Executive Summary for Series 11: 11 – 18 February 2021

This is the eleventh of the national surveys of New Zealand general practice experience with COVID-19 and its aftermath and the first for 2021. Surveys now focus on issues around COVID-19 vaccination.

Policy recommendations based on responses

General practices need clear, comprehensive and timely information about their role in the vaccine roll-out and reassurance that they will be adequately funded. Dedicated drive-in clinics may be an effective strategy, but the electronic register needs to be robust to ensure practices can know who has been vaccinated and who is responsible for 2nd dose follow-up.

Where COVID-19 vaccines should be delivered

Many of the 96 respondents thought vaccination could occur in multiple locations, particularly in dedicated centres and general practices, as well as nurse-led clinics. Few considered community pharmacies as suitable venues: “Pharmacies not suitable as they are not equipped to manage reactions or to safely distance for the observation times” [GP]. One added rest-homes as a venue.

Some practices considered they have capacity to deliver vaccines based on their ‘flu vaccine experience: “we do every flu season so have a well worn protocol” [GP] and “we opened on Sat to do flu vaccine , could do same for covid” [GP]. Running drive-through clinics as previously conducted for ‘flu vaccine during lockdown were seen as effective: “Drive-through clinics… worked really well for our GP group for flu vaccines during covid. We were able to book at 2 minute intervals towards the end” [GP].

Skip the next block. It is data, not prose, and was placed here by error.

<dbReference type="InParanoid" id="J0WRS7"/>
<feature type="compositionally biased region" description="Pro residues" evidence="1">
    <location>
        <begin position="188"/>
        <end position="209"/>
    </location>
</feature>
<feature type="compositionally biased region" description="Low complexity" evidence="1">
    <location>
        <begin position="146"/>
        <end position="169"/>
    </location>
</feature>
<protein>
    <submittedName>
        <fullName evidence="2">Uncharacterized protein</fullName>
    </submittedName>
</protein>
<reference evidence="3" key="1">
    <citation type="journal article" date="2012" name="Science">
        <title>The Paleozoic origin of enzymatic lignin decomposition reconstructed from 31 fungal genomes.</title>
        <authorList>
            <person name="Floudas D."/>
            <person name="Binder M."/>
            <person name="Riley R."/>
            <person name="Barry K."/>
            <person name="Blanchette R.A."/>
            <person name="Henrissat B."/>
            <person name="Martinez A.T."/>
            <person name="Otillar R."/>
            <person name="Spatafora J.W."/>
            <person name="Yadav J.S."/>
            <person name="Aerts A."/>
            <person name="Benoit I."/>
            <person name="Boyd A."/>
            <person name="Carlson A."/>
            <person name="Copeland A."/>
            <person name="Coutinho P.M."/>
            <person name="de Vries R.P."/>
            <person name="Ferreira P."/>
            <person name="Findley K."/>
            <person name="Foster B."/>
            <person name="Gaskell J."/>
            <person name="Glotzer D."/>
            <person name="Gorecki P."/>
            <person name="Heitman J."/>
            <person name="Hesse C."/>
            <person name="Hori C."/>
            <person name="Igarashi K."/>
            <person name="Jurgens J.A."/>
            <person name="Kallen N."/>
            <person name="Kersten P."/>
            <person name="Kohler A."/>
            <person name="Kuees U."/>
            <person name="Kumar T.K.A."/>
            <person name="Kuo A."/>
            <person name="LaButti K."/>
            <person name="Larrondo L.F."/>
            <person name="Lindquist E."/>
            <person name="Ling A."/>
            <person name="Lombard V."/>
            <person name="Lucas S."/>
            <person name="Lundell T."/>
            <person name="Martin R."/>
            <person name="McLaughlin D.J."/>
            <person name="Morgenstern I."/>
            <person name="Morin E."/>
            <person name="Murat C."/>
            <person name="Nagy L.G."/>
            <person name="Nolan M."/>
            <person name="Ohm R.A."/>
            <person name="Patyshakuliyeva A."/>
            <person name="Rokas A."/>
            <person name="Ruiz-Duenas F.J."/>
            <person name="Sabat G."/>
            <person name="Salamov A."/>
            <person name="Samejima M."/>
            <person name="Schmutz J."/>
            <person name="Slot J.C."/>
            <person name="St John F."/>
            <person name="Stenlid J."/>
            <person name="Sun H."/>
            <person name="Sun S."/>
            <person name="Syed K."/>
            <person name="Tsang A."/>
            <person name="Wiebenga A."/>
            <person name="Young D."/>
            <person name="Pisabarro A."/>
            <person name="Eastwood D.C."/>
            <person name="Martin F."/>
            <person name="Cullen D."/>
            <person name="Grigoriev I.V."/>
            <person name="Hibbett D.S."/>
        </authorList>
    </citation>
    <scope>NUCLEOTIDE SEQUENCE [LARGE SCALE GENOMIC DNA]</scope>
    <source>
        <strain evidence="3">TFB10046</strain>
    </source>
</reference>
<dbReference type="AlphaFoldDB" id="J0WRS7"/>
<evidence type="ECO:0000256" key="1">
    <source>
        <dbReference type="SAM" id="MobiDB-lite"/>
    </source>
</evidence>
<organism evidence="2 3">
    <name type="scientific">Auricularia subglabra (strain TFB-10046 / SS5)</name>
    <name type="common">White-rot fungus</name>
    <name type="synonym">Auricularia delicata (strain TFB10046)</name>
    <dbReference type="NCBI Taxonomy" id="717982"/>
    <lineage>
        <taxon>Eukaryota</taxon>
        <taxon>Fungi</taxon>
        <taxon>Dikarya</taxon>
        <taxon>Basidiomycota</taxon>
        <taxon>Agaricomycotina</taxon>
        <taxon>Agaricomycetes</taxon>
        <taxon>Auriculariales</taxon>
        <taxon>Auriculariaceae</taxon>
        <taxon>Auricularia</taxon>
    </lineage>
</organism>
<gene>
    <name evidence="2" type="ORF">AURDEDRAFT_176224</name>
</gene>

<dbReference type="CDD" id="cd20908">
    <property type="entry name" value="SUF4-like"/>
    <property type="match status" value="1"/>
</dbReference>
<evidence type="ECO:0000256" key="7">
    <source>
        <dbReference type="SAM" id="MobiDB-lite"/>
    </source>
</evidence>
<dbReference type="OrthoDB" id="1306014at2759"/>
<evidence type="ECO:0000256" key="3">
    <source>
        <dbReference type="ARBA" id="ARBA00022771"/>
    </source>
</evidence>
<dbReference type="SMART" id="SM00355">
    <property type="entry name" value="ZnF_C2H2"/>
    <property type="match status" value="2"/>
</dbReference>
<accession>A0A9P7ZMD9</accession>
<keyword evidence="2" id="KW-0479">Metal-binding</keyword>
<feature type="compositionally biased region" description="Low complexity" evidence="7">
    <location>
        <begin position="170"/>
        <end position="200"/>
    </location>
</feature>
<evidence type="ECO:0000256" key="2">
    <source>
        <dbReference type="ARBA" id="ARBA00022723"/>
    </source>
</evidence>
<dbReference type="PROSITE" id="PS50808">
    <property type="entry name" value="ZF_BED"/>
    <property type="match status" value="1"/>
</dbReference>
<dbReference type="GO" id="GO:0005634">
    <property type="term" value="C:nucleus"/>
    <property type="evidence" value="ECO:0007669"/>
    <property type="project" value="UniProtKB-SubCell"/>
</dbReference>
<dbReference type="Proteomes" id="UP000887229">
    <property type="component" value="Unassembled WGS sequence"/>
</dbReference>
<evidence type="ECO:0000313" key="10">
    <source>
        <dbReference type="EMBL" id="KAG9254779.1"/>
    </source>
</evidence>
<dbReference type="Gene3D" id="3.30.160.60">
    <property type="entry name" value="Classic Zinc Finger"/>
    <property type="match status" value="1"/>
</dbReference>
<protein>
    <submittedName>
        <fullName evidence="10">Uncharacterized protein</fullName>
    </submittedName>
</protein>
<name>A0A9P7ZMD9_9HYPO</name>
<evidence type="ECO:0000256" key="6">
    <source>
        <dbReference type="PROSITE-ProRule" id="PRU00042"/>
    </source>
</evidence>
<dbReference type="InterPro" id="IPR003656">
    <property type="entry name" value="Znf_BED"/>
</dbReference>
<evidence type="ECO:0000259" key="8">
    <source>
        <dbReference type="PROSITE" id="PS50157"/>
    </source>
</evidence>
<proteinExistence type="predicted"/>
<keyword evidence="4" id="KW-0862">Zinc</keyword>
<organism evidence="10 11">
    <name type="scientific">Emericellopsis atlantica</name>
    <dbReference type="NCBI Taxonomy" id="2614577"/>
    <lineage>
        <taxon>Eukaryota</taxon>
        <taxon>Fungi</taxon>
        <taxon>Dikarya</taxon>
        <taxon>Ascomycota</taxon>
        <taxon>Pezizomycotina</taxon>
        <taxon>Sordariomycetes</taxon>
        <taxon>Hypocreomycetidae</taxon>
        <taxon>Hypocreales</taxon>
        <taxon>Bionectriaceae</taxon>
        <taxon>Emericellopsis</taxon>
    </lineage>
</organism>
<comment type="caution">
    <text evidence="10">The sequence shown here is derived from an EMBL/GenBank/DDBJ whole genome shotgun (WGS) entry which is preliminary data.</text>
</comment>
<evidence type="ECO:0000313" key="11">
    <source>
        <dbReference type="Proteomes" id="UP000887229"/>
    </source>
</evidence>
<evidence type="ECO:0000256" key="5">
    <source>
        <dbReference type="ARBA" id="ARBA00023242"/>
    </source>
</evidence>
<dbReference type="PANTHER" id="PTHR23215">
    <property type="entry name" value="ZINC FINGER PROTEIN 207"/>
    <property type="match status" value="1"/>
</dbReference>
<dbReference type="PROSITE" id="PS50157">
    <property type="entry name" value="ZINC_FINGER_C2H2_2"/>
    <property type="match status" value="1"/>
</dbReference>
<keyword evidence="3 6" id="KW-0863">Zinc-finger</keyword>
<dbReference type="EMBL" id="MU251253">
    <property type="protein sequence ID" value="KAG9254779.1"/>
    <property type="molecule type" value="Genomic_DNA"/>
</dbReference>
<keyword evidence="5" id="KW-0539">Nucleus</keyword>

One GP suggested “huge drive-in clinics would be best eg at sports parks with ambulance on site. Barcode scanning to identify patients rather than paper-based systems, ideally linked to covid tracer app. Need to be mix of traffic management, administration and clinical personnel on site”.
Many practices however do not think they can do the vaccinations: “we are too small” [GP]; “I dont think general practice should deliver vaccines” [PM]; “should be in dedicated clinics at a variety of times” [GP]; “can’t work and do vaccines. Is additional to current workload- and significant workload too” [GP]; “general practice will not be able to do their business as usual for months if they are having to do covid vaccines. Worse effect than lockdown” [GP] and “should be in designated vaccinating centres not in general practice” [GP].

Who should deliver the vaccines

The majority thought nurses or nurse practitioners should deliver the vaccine, and that GPs should be able to deliver it without requiring specific accreditation. Over half supported the idea of increasing the workforce by bringing back retired health professionals. There was a strong message of ‘all hands on deck’: “the more vaccinators the faster it get done” [GP]; “anyone who can! This needs to be a combined effort across health” [PM], as long as they are trained:

“Provided they all do the Covid-19 vaccine training” [GP]. Other ideas were “health care assistants under standing orders and supervision” [PM]; “community trained vaccinators under supervision” [GP]; “train laypeople to vaccinate but have professional staff there in case of medical issues” [GP] and one GP suggested medical students.

When general practices should deliver the vaccine

Most practices thought vaccination should only be done during normal office hours: “office hours only. We’re tired enough as it is” [GP] and “we don’t have capacity or manpower or compensation” [GP].

A number are concerned about reimbursement: “if done after hours or weekends needs to be extra payments to general practice to cover staff hours” [GP] and “there is general nervousness that GP will be undervalued and overlooked with the vax roll out as we were with flu last year” [GP].

Other vaccine issues

Vaccine storage and maintaining the cold chain is a significant concern for a number of respondents: “how the supply will be delivered, frequency of deliveries, package size to plan fridge space” [PN]; “the key is the storage of vaccine” [GP] and “provided the correct cold chain is maintained and the appropriate vaccine fridge is easily and readily available” [PN].